August 14, 2015
One of the busiest – and happiest – hubs of activity in Manhattan, City Bakery has a flavour all of its own. Drawing discriminating locals and clued-up visitors with its baked goods, healthy lunch fare, spot-on coffee, and special events like the “Hot Chocolate Festival” (that’s February, with a new specialty flavour every day), there’s never a dull moment at this New York bakery. Presiding over all is owner Maury Rubin, who worked as a TV producer and director of ABC Sports before yielding to his pastry obsession and opening City Bakery (in its first location, near its present locale) in 1990.
“I wanted to bake, and I wanted to have a bakery that was unique to the city,” says Rubin, whose admiration for chefs like Alice Waters of California’s Chez Panisse instilled in him a devotion to local, seasonal, organic ingredients – long before it was the trend. “At that time, all of the multigenerational New York family bakeries of last century were fading away. Those places became my guide, but I didn’t want a museum piece. I wanted a thoroughly updated, modern, and forward-looking bakery.”
Ask any of City Bakery’s thousands of weekly visitors – the tech guys taking pitch meetings upstairs; the fashion execs noshing on kale salad and ginger rice; the travellers chomping on their legendary chocolate chip cookies, pretzel croissants, baker’s muffins, and fruit tarts”¦ Rubin’s brainchild is not your Grandma’s establishment. “It’s real and it’s New York,” Rubin says. “As time goes by and daily life becomes more technologically driven, City Bakery is a manifestation of community that’s harder and harder to come by in physical form.”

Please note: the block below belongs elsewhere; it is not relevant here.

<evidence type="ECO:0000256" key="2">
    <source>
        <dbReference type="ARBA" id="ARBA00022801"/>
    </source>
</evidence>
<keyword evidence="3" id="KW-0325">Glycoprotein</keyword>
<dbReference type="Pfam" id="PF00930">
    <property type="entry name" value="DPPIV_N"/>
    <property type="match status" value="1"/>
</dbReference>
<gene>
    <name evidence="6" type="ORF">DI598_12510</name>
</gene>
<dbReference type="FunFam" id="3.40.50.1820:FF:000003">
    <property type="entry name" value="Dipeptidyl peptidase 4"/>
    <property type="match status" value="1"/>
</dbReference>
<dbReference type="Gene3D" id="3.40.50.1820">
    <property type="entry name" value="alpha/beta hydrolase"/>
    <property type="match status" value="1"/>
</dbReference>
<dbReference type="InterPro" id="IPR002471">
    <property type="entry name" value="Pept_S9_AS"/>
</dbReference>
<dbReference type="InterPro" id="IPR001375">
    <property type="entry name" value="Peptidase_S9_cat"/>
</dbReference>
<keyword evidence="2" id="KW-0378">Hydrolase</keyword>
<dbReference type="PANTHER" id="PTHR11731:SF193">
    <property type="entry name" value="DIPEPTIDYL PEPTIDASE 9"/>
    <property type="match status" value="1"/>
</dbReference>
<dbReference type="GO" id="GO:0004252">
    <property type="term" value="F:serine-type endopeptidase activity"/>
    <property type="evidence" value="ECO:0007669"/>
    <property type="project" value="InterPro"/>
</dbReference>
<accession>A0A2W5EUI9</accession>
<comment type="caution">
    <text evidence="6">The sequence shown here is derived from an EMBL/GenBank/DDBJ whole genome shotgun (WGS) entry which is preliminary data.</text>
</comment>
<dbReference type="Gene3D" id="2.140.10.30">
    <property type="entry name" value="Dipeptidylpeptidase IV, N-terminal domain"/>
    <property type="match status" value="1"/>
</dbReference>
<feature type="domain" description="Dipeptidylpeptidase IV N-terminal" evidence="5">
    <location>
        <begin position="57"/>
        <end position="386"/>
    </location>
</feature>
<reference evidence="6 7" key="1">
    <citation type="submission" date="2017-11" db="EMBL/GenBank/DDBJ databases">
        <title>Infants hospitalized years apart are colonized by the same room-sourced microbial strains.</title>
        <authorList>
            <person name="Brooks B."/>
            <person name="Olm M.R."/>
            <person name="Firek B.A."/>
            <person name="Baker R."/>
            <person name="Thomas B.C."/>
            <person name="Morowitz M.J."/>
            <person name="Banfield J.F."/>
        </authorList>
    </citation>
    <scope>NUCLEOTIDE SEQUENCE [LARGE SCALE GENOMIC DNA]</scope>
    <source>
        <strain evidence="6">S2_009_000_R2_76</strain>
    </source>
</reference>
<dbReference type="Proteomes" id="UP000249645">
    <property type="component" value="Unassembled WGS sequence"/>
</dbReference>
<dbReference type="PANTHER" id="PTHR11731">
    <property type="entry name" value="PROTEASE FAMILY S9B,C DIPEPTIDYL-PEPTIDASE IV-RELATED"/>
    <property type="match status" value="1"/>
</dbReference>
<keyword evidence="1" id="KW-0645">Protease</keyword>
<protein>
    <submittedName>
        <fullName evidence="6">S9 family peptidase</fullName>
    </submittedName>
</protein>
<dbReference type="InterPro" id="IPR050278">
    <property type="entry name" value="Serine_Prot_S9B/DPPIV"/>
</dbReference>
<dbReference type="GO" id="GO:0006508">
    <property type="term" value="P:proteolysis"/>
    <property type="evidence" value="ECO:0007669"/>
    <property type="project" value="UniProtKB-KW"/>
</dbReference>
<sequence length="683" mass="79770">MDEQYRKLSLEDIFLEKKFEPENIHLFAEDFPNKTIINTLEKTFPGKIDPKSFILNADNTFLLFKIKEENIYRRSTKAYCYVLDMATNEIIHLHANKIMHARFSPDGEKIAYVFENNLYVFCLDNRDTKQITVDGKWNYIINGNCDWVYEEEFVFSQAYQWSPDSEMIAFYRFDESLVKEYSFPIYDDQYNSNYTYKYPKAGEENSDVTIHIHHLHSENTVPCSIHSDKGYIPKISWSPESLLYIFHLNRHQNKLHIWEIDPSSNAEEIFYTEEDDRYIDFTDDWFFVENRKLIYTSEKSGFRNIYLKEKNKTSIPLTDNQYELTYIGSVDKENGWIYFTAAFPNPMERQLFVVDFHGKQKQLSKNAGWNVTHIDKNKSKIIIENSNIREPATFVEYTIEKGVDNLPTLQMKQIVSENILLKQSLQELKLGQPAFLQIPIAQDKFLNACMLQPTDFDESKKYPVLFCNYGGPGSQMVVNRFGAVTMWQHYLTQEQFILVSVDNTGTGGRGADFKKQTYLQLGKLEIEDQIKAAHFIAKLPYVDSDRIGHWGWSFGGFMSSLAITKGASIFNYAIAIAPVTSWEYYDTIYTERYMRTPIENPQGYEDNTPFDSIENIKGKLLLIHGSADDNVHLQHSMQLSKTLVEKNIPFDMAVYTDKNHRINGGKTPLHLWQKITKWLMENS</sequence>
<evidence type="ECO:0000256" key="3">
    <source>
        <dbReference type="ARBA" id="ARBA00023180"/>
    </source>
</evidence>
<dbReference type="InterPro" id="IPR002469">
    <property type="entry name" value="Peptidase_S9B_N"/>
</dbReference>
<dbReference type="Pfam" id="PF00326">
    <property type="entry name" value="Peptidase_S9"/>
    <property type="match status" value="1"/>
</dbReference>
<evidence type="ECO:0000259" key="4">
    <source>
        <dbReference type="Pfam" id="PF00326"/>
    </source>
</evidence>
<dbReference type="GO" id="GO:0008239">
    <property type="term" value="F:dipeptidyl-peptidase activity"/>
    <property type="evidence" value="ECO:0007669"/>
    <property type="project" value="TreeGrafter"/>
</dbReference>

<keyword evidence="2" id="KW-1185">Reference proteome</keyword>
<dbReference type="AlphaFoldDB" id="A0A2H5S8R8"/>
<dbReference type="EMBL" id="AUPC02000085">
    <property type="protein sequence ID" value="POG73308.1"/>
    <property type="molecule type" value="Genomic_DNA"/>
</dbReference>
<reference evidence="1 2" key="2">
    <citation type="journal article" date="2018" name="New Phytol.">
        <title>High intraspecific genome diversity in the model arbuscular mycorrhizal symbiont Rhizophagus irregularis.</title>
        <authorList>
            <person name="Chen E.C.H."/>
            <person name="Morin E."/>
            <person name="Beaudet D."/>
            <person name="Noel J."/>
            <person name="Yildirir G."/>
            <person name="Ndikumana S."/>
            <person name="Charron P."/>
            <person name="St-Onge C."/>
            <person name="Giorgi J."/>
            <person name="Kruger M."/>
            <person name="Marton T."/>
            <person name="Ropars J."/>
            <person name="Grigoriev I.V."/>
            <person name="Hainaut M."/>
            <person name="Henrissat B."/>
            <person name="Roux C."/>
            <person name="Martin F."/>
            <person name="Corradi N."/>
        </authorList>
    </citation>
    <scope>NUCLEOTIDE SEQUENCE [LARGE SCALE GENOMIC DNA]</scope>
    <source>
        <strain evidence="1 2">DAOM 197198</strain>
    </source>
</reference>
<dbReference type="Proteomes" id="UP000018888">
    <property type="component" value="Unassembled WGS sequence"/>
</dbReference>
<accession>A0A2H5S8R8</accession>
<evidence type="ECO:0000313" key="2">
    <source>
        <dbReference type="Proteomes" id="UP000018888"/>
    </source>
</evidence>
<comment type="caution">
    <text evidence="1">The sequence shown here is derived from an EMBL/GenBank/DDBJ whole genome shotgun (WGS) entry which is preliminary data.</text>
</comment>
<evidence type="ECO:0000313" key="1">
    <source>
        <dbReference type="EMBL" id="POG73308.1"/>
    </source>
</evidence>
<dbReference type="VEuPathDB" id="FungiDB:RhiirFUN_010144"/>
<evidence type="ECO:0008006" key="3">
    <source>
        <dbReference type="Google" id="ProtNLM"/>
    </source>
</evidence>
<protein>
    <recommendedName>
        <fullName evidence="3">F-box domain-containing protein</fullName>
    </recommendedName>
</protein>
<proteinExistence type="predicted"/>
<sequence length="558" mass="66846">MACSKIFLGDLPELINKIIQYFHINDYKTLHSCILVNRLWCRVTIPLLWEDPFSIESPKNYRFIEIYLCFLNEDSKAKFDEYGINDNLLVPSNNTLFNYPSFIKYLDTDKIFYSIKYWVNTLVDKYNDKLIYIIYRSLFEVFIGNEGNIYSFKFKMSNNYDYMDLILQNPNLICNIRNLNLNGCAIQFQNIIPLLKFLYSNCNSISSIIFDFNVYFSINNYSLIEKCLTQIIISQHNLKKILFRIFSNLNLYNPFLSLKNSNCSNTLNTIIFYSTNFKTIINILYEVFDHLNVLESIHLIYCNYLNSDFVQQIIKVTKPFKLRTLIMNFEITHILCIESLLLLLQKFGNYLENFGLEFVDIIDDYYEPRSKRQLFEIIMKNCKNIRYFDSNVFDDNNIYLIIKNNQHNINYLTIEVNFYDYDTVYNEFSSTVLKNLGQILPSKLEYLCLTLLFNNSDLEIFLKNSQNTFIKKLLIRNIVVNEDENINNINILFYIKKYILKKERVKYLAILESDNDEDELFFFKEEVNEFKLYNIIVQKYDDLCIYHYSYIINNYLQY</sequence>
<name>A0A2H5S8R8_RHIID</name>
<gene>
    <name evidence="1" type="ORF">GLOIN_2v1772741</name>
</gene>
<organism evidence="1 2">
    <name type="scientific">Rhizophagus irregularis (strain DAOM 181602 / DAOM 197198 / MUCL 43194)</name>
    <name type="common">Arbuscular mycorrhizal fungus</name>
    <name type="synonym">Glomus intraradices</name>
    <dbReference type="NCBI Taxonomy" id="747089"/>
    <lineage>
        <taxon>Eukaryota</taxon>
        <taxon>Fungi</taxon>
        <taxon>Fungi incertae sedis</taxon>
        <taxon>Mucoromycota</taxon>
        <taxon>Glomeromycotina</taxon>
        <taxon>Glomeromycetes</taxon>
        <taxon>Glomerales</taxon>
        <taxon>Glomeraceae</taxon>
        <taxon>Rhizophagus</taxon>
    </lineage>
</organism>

In addition to City Bakery – Rubin’s centre of operations – he has a series of “green bakeries” called Birdbath throughout the city. Rubin considers Birdbath a feminine counterpart to the more masculine sentry that is City Bakery, and a clear expression of his views on climate change. “In the first decade of City Bakery, I never believed it was my proper place to speak out on what seemed like a political issue – such as the environment,” he says. “Then, climate change entered in, and I saw my visibility in the community as a responsibility not to be ignored. Birdbath became the expression, then, of a bakery business that was thinking about its impact on the environment.”
Truly happy meals with a heart”¦ Be it at a Birdbath counter or in a banquette upstairs at City Bakery, Maury Rubin’s tasteful influence can be felt throughout the city.
Despite spending most of his time at City Bakery, Maury’s sweet tooth has taken him all over New York in search of the city’s best baked goods. Here are a few of his local favorites:
1] Olive Oil Panna Cotta at Via Carota: “This is a relatively new Italian restaurant in the West Village. The food is great, and this panna cotta is better than all the great food. Stellar. Hands down the best thing I’ve eaten so far this summer.”
2] Carrot Cake Doughnut at Doughnut Plant: “For years I was partial to their yeast doughnuts, then one day the Tres Leches cake doughnut landed in my mouth, which led to this Carrot Cake doughnut. It’s humble and it’s delicious. Doughnut Plant is a favorite place because it has actually gotten better through its 20 years, which is so hard to do.”
3] Flourless Chocolate Cake at Balthazar Bakery: “This is if I want chocolate for breakfast. This cake + iced coffee is a great breakfast.”
4] “Speaking of coffee: I always have a double Macchiato at La Colombe when I’m out of the bakery.”
5] Banana Ice Cream at Rosie’s Mexican restaurant in the East Village: “Banana can be an elusive flavor, but this is perfect banana ice cream.”
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Have you tried any of Maury Rubin’s top New York treats? Have you been to The City Bakery? Let us know in the comments section below.
Written by Andrew Stone